Saturday, January 30, 2016

And On That Bombshell

I just finished the new book And On That Bombshell - Inside the Madness and Genius of Top Gear by Richard Porter.  I liked the book very much and recommend it to anyone who enjoys the TV show.  The book is filled with interesting and amusing stories about the show, told by the long time script editor.

Porter provides a satisfying meal of behind-the-scenes stories about Top Gear.  The only other pieces I've read about the making of Top Gear was the 3-piece article written by Andy Wilman for Top Gear magazine after the show ended.  I especially liked Porter's reflections on the gradual evolution of the show's format, writing, themes, and more.  How they tried many things that resulted in big failures, many of which never made it to air.  

Reading the stories about the early years of new Top Gear made me want to watch some of the older episodes from series 1 through 9, so I did.  This site offers an easy way to watch those old shows.

Friday, January 08, 2016

Beyond Words - What Animals Think and Feel

I just finished a very good book: Beyond Words - What Animals Think and Feel by Carl Safina.  If you like animals, then you will really enjoy this book.  It's long, but you don't notice it.  The audiobook is 16 hours on 2 mp3 CDs.  

Carl spends large portions of the book describing his experiences working with animal researchers observing elephants in Kenya, wolves in Yellowstone National Park, and killer whales near Seattle.  With ease, he presents compelling arguments about various animals' intelligence and emotions.  Along the way he describes the application of the observed animal behaviors and theories to dogs, chimps, bonobos, dolphins, foxes, scrub jays, hawks, bats, and more.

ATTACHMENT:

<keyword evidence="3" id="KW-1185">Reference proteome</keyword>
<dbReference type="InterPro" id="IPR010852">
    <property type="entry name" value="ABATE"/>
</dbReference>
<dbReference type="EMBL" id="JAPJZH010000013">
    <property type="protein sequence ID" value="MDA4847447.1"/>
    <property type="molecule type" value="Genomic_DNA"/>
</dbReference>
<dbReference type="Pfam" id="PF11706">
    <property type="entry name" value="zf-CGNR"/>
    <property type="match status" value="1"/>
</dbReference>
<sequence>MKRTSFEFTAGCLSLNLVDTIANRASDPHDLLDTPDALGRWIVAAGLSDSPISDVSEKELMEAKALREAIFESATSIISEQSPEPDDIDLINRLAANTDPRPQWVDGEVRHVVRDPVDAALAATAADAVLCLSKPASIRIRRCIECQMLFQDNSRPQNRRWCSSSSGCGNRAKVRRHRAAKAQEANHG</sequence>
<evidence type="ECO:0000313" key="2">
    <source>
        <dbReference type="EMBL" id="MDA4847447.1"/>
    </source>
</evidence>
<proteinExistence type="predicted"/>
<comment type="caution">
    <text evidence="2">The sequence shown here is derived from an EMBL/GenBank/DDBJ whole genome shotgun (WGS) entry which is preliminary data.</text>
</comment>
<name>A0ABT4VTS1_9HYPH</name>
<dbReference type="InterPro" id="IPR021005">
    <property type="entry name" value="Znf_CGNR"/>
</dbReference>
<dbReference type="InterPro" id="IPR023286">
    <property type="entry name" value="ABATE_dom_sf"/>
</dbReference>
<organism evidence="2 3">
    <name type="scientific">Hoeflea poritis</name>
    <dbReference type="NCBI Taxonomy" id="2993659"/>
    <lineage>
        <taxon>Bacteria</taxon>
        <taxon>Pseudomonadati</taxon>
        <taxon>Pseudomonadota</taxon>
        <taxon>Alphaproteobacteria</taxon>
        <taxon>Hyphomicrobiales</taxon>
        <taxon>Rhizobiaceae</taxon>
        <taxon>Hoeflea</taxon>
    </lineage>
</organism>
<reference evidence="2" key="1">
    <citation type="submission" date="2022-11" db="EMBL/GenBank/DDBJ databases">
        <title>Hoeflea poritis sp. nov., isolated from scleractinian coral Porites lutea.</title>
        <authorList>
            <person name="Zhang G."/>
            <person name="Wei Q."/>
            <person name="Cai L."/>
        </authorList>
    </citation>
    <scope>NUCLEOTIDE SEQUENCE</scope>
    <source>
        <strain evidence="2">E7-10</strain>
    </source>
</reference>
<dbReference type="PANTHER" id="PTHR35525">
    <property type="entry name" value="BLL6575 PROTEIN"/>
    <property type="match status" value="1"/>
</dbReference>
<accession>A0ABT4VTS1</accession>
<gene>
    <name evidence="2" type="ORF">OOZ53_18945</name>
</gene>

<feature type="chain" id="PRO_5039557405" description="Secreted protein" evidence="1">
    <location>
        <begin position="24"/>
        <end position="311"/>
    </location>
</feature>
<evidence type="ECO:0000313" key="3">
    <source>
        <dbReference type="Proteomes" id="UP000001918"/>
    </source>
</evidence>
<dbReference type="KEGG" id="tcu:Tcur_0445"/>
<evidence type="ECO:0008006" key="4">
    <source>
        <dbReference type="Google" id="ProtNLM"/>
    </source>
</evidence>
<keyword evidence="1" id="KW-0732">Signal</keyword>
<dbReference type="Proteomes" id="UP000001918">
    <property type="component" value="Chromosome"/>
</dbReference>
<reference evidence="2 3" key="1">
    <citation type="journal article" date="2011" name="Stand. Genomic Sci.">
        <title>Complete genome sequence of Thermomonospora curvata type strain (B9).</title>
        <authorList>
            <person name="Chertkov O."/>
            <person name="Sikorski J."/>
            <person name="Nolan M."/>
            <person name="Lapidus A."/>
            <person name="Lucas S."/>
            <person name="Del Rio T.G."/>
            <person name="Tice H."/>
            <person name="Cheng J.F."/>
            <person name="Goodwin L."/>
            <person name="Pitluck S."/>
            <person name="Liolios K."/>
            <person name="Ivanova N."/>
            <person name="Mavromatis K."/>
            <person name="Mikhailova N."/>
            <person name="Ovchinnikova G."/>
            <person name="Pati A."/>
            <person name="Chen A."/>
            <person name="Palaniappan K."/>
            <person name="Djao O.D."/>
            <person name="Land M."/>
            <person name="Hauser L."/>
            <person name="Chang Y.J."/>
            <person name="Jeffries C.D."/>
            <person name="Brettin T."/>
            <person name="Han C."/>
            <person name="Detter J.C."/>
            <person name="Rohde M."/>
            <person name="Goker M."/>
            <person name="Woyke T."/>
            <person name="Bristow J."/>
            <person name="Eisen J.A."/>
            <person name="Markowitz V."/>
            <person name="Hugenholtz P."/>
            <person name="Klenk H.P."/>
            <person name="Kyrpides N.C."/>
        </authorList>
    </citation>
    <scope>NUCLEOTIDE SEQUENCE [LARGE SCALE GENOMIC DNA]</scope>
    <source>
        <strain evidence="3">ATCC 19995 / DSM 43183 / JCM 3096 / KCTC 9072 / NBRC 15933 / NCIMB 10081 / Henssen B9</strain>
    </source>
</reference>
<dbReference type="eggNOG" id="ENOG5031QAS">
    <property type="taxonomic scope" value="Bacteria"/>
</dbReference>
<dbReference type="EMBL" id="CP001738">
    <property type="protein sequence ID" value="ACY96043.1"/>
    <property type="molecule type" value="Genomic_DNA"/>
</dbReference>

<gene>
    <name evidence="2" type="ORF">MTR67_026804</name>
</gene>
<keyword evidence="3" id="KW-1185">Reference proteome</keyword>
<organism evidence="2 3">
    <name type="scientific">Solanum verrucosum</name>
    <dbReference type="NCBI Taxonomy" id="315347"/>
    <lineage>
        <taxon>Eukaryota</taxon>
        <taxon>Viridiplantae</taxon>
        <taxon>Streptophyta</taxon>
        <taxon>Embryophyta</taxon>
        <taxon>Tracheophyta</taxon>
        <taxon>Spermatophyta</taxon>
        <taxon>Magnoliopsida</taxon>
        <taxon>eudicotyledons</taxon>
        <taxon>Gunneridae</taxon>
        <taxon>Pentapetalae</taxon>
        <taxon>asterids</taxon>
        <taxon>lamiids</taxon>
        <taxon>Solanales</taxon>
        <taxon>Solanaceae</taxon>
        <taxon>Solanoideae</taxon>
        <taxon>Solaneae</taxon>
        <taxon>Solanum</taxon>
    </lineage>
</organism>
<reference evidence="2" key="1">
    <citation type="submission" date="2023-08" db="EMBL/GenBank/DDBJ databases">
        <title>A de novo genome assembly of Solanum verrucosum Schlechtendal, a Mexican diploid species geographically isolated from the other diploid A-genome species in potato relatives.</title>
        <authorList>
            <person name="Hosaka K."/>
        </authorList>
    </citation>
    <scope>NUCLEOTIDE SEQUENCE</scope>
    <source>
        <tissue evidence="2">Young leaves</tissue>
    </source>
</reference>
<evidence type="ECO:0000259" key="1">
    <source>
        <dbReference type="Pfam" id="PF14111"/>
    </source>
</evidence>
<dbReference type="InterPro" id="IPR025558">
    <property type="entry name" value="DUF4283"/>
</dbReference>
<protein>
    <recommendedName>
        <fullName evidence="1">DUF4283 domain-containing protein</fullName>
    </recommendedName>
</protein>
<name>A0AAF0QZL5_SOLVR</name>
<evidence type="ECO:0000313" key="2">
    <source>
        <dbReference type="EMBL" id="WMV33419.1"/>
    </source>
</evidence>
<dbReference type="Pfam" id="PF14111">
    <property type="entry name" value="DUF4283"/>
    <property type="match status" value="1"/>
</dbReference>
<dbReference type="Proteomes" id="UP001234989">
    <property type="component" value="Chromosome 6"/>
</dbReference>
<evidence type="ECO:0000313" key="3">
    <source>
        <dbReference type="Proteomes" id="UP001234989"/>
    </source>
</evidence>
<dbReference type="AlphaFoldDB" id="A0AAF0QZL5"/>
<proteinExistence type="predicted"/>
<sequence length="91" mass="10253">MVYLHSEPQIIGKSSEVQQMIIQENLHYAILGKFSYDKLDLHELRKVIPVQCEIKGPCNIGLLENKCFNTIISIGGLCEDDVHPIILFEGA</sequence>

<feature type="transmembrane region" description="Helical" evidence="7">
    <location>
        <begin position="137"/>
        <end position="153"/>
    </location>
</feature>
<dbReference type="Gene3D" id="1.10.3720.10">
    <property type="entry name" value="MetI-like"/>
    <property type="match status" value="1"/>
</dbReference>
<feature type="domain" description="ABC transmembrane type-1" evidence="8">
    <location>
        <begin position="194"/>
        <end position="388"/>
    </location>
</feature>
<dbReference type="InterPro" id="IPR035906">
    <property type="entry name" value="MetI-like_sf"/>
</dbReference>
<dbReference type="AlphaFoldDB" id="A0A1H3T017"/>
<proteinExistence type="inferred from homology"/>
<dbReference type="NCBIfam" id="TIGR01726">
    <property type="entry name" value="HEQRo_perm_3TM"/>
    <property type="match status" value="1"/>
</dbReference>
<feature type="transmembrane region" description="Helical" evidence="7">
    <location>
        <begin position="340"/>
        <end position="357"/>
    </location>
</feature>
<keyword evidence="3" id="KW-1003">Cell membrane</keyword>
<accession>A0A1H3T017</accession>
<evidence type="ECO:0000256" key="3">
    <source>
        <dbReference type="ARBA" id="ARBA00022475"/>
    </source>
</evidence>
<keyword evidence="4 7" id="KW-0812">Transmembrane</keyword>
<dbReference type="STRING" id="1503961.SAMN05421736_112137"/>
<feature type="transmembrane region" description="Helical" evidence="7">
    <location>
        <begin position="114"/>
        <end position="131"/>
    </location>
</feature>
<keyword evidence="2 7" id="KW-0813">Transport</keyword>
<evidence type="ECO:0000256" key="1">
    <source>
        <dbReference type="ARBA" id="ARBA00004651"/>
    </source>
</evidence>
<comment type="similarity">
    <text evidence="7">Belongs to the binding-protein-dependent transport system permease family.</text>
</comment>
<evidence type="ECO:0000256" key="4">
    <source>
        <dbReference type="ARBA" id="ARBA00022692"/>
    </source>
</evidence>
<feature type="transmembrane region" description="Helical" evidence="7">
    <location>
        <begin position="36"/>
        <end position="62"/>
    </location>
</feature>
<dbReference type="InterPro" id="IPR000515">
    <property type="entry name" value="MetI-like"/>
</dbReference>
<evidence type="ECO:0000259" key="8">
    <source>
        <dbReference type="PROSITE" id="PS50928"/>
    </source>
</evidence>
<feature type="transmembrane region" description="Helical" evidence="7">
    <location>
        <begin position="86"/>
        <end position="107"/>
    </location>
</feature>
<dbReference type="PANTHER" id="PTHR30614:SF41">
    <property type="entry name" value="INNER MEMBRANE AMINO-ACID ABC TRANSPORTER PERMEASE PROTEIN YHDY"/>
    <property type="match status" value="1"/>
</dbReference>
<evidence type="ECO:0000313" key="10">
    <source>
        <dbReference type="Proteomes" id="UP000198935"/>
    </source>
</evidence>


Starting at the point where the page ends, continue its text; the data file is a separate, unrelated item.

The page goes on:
The book criticizes and ridicules scientific researchers for their puzzling, and sometimes obviously inaccurate, findings.  There's a decent description of the Theory of Mind and how it applies to animals.  Carl presents several examples of how animal researchers have it wrong; how they are misinterpretting their own observations; and how their own published papers are not even self-consistent on the topic.  He does the same with researchers' misinterpretation of mirror mark tests

This book does a great job of explaining how animals think, plan, teach, reward, deceive, mourn, play, and more with far more complex and richer social lives than most people realize.  Carl shows that many animals possess attributes traditionally associated with humans and not with other animals: consciousness, intelligence, rationality, creativity, empathy, love, self awareness, and compassion.  

Some would argue that Carl does this through the anthropomorphising lens of human experience, and that this is unscientific and propagates bias that leads to false assumptions and false findings.  Carl does a decent job of explaining how this perspective is, indeed, acceptable and this is how humans begin to understand the world around them.  To do otherwise will dramatically slow the acquisition of knowledge.

The book is not crammed with clinical jargon.  In fact, the style is very conversational and easy to understand.  I enjoyed the book and I highly recommend it.  

Here's Carl's web site.  Carl's 2015 TED talk is here.  I hope they let him speak on the main stage at future TEDs.  Here's the Amazon page for this book.